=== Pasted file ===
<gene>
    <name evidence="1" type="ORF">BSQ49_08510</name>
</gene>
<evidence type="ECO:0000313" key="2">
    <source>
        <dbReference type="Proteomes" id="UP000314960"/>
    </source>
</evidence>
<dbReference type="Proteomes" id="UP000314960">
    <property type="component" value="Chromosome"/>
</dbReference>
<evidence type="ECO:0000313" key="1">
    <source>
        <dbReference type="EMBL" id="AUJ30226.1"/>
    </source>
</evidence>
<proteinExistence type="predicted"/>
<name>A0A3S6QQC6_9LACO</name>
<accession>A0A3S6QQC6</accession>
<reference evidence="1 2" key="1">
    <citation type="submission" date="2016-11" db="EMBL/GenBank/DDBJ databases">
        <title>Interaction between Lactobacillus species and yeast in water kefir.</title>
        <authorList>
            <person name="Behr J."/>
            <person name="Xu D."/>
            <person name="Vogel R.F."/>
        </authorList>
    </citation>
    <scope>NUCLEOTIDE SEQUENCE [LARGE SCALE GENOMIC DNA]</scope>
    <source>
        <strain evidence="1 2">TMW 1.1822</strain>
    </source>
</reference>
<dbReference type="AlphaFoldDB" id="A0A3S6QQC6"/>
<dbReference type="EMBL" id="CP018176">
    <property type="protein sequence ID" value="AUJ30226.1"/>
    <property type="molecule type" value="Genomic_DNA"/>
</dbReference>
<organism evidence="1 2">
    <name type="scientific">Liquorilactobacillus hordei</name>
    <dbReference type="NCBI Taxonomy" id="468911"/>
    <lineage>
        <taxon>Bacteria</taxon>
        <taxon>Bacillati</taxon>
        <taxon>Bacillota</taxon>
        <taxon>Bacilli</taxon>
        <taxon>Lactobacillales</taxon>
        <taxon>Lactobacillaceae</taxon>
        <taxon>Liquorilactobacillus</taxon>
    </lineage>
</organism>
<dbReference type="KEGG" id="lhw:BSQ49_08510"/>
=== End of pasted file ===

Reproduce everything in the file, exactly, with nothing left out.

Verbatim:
<gene>
    <name evidence="1" type="ORF">BSQ49_08510</name>
</gene>
<evidence type="ECO:0000313" key="2">
    <source>
        <dbReference type="Proteomes" id="UP000314960"/>
    </source>
</evidence>
<dbReference type="Proteomes" id="UP000314960">
    <property type="component" value="Chromosome"/>
</dbReference>
<evidence type="ECO:0000313" key="1">
    <source>
        <dbReference type="EMBL" id="AUJ30226.1"/>
    </source>
</evidence>
<proteinExistence type="predicted"/>
<name>A0A3S6QQC6_9LACO</name>
<accession>A0A3S6QQC6</accession>
<reference evidence="1 2" key="1">
    <citation type="submission" date="2016-11" db="EMBL/GenBank/DDBJ databases">
        <title>Interaction between Lactobacillus species and yeast in water kefir.</title>
        <authorList>
            <person name="Behr J."/>
            <person name="Xu D."/>
            <person name="Vogel R.F."/>
        </authorList>
    </citation>
    <scope>NUCLEOTIDE SEQUENCE [LARGE SCALE GENOMIC DNA]</scope>
    <source>
        <strain evidence="1 2">TMW 1.1822</strain>
    </source>
</reference>
<dbReference type="AlphaFoldDB" id="A0A3S6QQC6"/>
<dbReference type="EMBL" id="CP018176">
    <property type="protein sequence ID" value="AUJ30226.1"/>
    <property type="molecule type" value="Genomic_DNA"/>
</dbReference>
<organism evidence="1 2">
    <name type="scientific">Liquorilactobacillus hordei</name>
    <dbReference type="NCBI Taxonomy" id="468911"/>
    <lineage>
        <taxon>Bacteria</taxon>
        <taxon>Bacillati</taxon>
        <taxon>Bacillota</taxon>
        <taxon>Bacilli</taxon>
        <taxon>Lactobacillales</taxon>
        <taxon>Lactobacillaceae</taxon>
        <taxon>Liquorilactobacillus</taxon>
    </lineage>
</organism>
<dbReference type="KEGG" id="lhw:BSQ49_08510"/>